Whilst our focus here at Ciao CBD is on using CBD infused products as a wellbeing supplement, it can be easy to confuse the CBD products you can buy in health stores with the conversation around the use of cannabis as a medicine to treat major health conditions.

There is growing evidence to suggest that cannabis should be taken seriously as a medicine in its own right, and clinical studies showing the effectiveness of what’s usually referred to as ‘medical marijuana’ has led to countries around the world, including the UK, reviewing, debating and passing laws to legalise its use as a medicine.

High-profile cases around the world helped to bring the the use of medical marijuana as a treatment into the spotlight and led to a growing awareness of its potential benefits amongst the general public. For example, the outcry around the cases of Alfie Dingley and Billy Caldwell in the UK, led Home Secretary, Sajid Javid to commission a review into the evidence available for the medicinal and therapeutic benefits of cannabis-based medicines which ultimately led to legislation being passed in November 2018. 

Medical Marijuana can be cannabidiol (CBD) or a mix of CBD and THC which is where the difference comes into play from the CBD products aimed at the wellness market. And whilst THC gets a bit of a bad rap due to its intoxicating properties, when taken for the correct conditions and administered in the correct dosage it does have beneficial medicinal properties.

That’s why cannabis based medicines are heavily tested before gaining licences and have to be prescribed by a specialist doctor. In some counties like Canada, cannabis has been legalised for both medicinal and recreational purposes however, in most countries it has only been legalised for medicinal reasons and then under strict conditions. Here we take a look at the status in the UK and US.

The UK

A review by Chief Medical Advisor Dame Sally Davies concluded that there was evidence medical cannabis can have therapeutic benefits. The second part of the review which was held by the Advisory Council on the Misuse of Drugs (ACMD), stated that doctors should be able to prescribe medicinal cannabis provided the products meet safety standards.

The subsequent legislation enabled specialist doctors to prescribe medical cannabis for patients, usually as a last resort when other medicines have not been effective or the side effects are too great. That doesn’t mean that anyone can walk into their doctor’s surgery and ask to be treated with a cannabis based medicine as there are stringent rules as to what conditions can be treated:

  • Children and adults with rare, sever forms of epilepsy

  • Adults with vomiting or nausea caused by chemotherapy

 The cannabis based medicines that can legally be prescribed by specialist doctors in the UK are:

Epidiolex

Epidiolex is a treatment for adults and children with epilepsy and is a contains highly purified liquid containing CBD (cannabidiol). Although it is not yet licensed in the UK it can still be prescribed for patients with Lennox-Gastaut syndrome and Dravet syndrome which are both rare and severe forms of epilepsy.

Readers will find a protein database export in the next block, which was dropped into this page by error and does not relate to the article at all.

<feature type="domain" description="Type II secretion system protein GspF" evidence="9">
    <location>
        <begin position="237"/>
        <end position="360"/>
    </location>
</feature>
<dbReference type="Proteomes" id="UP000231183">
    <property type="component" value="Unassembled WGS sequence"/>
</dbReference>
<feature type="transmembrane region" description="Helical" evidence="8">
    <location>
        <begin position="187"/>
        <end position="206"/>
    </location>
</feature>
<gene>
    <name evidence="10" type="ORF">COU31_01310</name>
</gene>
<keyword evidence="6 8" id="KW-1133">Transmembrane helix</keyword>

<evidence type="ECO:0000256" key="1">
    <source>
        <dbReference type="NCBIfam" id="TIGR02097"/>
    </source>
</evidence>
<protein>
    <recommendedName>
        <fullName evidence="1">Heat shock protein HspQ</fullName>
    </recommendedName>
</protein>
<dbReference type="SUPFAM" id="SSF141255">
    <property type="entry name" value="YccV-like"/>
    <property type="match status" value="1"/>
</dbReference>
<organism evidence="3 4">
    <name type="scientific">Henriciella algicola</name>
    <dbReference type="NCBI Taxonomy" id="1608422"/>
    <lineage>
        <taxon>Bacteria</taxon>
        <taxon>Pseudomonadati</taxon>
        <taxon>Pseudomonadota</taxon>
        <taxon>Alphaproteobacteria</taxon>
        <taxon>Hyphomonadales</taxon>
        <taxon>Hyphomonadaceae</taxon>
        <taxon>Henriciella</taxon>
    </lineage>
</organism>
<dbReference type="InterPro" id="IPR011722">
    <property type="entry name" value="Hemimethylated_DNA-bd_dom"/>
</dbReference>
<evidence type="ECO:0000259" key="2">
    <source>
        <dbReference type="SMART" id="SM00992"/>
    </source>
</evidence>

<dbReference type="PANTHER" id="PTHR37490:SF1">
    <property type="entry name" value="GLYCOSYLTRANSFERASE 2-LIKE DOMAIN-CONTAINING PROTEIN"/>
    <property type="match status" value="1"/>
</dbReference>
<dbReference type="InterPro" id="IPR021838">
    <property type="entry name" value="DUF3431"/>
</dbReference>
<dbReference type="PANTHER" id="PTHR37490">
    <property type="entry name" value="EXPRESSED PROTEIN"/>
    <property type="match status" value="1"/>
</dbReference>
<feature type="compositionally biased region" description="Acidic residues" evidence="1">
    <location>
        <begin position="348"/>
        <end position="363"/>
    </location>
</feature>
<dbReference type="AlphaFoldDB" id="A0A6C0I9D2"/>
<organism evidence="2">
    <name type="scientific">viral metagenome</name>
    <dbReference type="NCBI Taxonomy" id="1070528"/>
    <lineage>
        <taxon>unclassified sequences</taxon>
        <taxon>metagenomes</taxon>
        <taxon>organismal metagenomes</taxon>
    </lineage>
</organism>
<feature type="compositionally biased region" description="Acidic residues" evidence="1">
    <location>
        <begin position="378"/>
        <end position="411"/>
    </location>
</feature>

Nabilone

Nabilone is a medication for chemotherapy patients to help relieve sickness and nausea. It can only be prescribed when other treatments haven’t helped or aren’t suitable and is taken in capsule form. According to the NHS website, Nabilone has been developed to act in a similar way to THC - the cannabis chemical that makes you high which is described as a ‘mandmade form of cannabis.’

Nabiximols (Sativex)

Nabiximols was the first cannabis-based medicine to be licensed in the UK. Sprayed into the mouth, it can be prescribed for the treatment of MS-related spasticity if a patient has shown inadequate response to other treatments or found their side effects intolerable.

For more information, visit the NHS website.

The US

In America, the state of medical cannabis or ‘medical marijuana’ is confusing as marijuana is not recognised for its medicinal purposes by the overall Federal Government which makes it illegal under US federal law. However, individual states have the power to legalise its use for medicinal and recreational within their particular state boundaries.

As of April 2019, the use of medical marijuana is legal in 33 US states and Washington, D.C. with each individual state having a specific legal framework governing rules, regulations and requirements. Anyone wanting to use medical cannabis must have a qualifying medical condition and is required to obtain a ‘Medical Marijuana Card’ from an approved, licensed doctor.

Whilst the US Food and Drug Administration (FDA) has not recognised or approved the marijuana plant as a medicine, in June 2018 it did approve the first drug that is derived from marijuana for use as an anti-epileptic treatment. Epidiolex is the first prescription pharmaceutical formulation of highly purified, plant-derived Cannabidiol (CBD) available as a prescribed oral solution in all 50 US states and as in the UK it can be prescribed as a treatment for seizures in patients with the most severe forms of epilepsy: Lennox-Gastaut syndrome and Dravet syndrome.

For more information on the US and medical marijuana visit here